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Musk tweeted his support earlier this week for Tillerson in the role of secretary of State, a Trump administration choice that has raised hackles among environmentalists as well as skeptics who point to Tillerson's business ties to Russia.
Here is a bit of what he said:
"Tillerson obviously did a competent job running Exxon, one of the largest companies in the world. In that role, he was obligated to advance the cause of Exxon and did. In the Sec of State role, he is obligated to advance the cause of the US and I suspect he probably will. Also, he has publicly acknowledged for years that a carbon tax could make sense. There is no better person to push for that to become a reality than Tillerson. This is what matters far more than pipelines or opening oil reserves. The unpriced externality must be priced."
The comments mostly echo or repeat things Musk said on Twitter earlier this week, when his initial support of Tillerson led to some to criticize Musk.
It is true that Tillerson has publicly acknowledged that the climate is changing and that emissions are a factor. During a speech in 2009, he said that a carbon tax is "the most efficient means of reflecting the cost of carbon in all economic decisions — from investments made by companies to fuel their requirements to the product choices made by consumers."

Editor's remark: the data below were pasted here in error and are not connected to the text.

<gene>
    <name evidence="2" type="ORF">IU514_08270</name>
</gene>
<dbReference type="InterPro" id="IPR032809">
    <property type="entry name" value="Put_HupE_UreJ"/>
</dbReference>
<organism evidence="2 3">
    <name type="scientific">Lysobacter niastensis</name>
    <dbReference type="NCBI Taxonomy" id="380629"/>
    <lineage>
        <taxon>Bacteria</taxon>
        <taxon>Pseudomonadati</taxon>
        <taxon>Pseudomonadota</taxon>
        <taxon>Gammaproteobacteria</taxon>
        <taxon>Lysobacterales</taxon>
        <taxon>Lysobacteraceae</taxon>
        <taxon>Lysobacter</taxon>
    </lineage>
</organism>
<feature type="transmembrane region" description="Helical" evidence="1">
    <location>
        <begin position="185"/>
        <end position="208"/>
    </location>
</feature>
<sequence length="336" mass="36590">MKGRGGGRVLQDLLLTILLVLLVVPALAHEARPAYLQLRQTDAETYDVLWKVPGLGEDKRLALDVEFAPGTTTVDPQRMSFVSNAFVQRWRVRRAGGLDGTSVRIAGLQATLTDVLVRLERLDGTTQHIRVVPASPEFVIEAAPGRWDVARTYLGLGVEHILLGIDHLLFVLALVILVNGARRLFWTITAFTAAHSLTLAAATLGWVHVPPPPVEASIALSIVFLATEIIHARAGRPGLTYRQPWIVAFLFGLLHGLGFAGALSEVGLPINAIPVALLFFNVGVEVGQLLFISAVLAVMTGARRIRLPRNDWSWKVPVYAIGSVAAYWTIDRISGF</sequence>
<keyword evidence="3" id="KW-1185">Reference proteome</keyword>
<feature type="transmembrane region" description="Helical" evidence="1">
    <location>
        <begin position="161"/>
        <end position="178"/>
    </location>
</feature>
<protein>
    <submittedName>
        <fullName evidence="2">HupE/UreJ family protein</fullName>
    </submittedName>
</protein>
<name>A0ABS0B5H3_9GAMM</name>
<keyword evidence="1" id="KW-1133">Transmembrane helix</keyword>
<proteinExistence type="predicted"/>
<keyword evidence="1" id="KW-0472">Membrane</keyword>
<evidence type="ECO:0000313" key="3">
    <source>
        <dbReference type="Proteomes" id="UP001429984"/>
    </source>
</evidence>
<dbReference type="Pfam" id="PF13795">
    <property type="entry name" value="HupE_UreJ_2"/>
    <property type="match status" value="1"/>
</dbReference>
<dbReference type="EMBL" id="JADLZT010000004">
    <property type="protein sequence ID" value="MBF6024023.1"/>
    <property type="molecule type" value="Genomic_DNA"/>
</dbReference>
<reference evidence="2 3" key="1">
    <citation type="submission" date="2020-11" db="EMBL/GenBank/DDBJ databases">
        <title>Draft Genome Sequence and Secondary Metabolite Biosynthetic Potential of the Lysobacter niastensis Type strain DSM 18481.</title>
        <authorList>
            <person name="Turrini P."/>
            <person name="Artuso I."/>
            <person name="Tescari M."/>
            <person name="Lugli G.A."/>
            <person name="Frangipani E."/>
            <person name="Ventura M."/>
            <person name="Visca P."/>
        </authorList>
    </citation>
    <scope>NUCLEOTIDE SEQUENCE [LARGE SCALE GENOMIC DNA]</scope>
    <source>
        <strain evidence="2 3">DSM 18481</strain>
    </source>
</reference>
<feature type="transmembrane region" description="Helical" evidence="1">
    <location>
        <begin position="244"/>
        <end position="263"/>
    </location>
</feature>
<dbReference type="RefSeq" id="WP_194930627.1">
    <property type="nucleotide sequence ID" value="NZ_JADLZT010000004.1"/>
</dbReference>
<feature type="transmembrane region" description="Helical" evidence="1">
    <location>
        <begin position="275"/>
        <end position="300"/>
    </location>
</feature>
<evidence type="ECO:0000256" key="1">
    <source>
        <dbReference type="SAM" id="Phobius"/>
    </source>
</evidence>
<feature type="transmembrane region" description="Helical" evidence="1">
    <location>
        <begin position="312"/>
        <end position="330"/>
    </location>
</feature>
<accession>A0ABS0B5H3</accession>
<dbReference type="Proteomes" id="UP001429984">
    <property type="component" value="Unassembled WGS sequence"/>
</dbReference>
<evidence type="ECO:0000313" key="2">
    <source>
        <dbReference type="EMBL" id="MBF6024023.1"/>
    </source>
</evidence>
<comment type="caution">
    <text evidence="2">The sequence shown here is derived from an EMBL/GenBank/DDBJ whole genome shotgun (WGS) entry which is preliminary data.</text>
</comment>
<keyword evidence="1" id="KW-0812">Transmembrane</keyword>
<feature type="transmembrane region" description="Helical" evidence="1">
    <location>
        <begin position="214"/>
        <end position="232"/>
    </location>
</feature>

However, Tillerson also stressed the need for "a uniform standard to hold all nations accountable," saying that the challenge of climate change is global, and that nations developing now are likely to generate a considerable amount of carbon emissions in the future.
As secretary of State, Tillerson would have a key role in negotiating international climate treaties such as the Paris Agreement. However, President Donald Trump had promised to "cancel" the agreement while a candidate, though he later said he had an "open mind" on the issue.
Musk has been a vocal supporter of a carbon tax, and has repeatedly referred to carbon emissions as an "unpriced externality." By this he means that the effects carbon pollution have on the environment (such as climate change/global warming) constitute a cost someone is going to end up paying for.
Taxing carbon emissions, therefore, pays for or at least offsets the larger environmental costs of a changing climate.
Of course, many are doubtful that the former ExxonMobil chairman and CEO will actually deliver a carbon tax, domestically or otherwise.
Climate scientist and Pennsylvania State University professor Michael Mann responded to Musk's tweets with skepticism:
A Tesla spokesperson said the company had no further comment beyond Musk's remarks.